Threads and forks wouldn't be very useful if they couldn't be given any data to work on. The recommended way to share data between contexts is with a Channel. A channel is a low-level abstraction over local, non-blocking sockets, which can be used to pass messages and objects between two contexts. Channels are non-blocking and do not require locking. For example:

use Icicle\Concurrent\Sync\Channel;
use Icicle\Concurrent\Threading\Thread;
use Icicle\Coroutine;
use Icicle\Loop;

Coroutine\create(function () {
    $thread = Thread::spawn(function () {
        $time = (yield $this->receive()); // Receive from the parent.
        sleep($time);
        yield $this->send("Hello!"); // Send to the parent.
    });

    yield $thread->send(3); // Send 3 to the context.

    $message = (yield $thread->receive()); // Receive from the context.
    yield $thread->join();

    print $message . "\n";
});

Loop\run();

Thread and fork execution contexts include a channel to communicate with the parent and context. The channel methods send() and receive() may be invoked using $this within the function executed in the context and on the context object in the parent. See the example above.

Synchronization with Parcels

Parcels are shared containers that allow you to store context-safe data inside a shared location so that it can be accessed by multiple contexts. To prevent race conditions, you still need to access a parcel's data exclusively, but Icicle allows you to acquire a lock on a parcel asynchronously without blocking the context execution, unlike traditional mutexes.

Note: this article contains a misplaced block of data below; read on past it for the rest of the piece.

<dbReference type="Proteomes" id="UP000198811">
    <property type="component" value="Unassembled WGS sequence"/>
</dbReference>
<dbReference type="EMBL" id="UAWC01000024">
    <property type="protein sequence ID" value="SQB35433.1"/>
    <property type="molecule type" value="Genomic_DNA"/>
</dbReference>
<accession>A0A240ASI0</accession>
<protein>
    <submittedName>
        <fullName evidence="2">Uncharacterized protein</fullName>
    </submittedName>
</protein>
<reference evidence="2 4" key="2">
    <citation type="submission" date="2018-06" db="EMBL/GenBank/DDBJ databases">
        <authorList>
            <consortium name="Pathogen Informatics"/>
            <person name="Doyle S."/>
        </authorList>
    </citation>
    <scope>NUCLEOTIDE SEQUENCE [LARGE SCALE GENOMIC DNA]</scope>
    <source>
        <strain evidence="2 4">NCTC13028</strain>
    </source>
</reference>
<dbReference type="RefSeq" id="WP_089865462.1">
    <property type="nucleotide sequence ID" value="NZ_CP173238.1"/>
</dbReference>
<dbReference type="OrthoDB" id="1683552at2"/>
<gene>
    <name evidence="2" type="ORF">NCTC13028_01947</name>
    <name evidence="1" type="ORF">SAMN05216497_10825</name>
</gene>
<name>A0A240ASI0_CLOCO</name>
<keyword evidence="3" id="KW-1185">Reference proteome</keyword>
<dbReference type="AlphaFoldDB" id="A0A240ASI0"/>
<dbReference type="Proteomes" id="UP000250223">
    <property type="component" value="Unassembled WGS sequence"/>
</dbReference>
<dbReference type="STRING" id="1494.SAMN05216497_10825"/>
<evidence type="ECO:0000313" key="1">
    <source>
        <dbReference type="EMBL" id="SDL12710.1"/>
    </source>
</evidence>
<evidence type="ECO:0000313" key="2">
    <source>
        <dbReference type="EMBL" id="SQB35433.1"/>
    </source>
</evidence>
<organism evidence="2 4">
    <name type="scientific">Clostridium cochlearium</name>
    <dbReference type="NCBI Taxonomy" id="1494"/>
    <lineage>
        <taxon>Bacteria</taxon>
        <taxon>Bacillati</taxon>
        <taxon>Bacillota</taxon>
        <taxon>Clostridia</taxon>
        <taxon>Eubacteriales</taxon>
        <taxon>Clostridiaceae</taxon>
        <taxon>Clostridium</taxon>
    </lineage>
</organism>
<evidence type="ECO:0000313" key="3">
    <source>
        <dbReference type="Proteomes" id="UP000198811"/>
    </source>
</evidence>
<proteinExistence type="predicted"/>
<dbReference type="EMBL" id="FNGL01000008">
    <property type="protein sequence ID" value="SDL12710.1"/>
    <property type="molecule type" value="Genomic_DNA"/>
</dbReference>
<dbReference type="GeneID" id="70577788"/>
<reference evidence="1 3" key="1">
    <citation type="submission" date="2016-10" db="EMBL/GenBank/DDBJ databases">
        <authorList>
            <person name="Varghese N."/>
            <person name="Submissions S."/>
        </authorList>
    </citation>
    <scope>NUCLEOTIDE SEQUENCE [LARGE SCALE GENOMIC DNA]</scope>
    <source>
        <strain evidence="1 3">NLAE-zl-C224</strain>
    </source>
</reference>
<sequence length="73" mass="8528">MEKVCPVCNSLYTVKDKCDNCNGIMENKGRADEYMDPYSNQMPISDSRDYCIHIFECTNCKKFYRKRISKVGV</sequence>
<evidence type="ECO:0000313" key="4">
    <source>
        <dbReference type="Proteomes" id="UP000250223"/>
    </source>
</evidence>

Below is an example of sharing a SplQueue of values between threads:

use Icicle\Concurrent\Threading\Parcel;
use Icicle\Concurrent\Threading\Thread;
use Icicle\Coroutine;
use Icicle\Loop;
use Icicle\Awaitable;

Coroutine\create(function () {
    // Create a queue and wrap it in a shareable, thread-safe parcel.
    $queue = new Parcel(new \SplQueue());

    // Spawn multiple threads and collect their handles in an array.
    $threads = [];
    foreach (range(0, 4) as $_) {
        // Each thread is passed a handle to the parcel.
        $threads[] = Thread::spawn(function (Parcel $queue) {
            // Sleep for a second to simulate work being done.
            sleep(1);

            // Synchronize with the queue parcel so that we have exclusive access
            // in order to modify the queue.
            yield $queue->synchronized(function (Parcel $queue) {
                // Copy the object contained in the parcel into a local variable.
                $local = $queue->unwrap();

                // Enqueue a value.
                $local->enqueue("Hello!");

                // Copy the changed object back into the parcel.
                $queue->wrap($local);
            });
        }, $queue);
    }

    // Wait for all of the threads to finish.
    yield Awaitable\all(array_map(function (Thread $thread) {
        // Return an array of coroutines to wait on.
        return new Coroutine\Coroutine($thread->join());
    }, $threads));

    // Print out the contents of the queue.
    // This will print out "Hello!" 5 times; one from each thread.
    foreach ($queue->unwrap() as $item) {
        echo $item . "\n";
    }
});

Loop\run();
Next: Foreign Asynchronous Code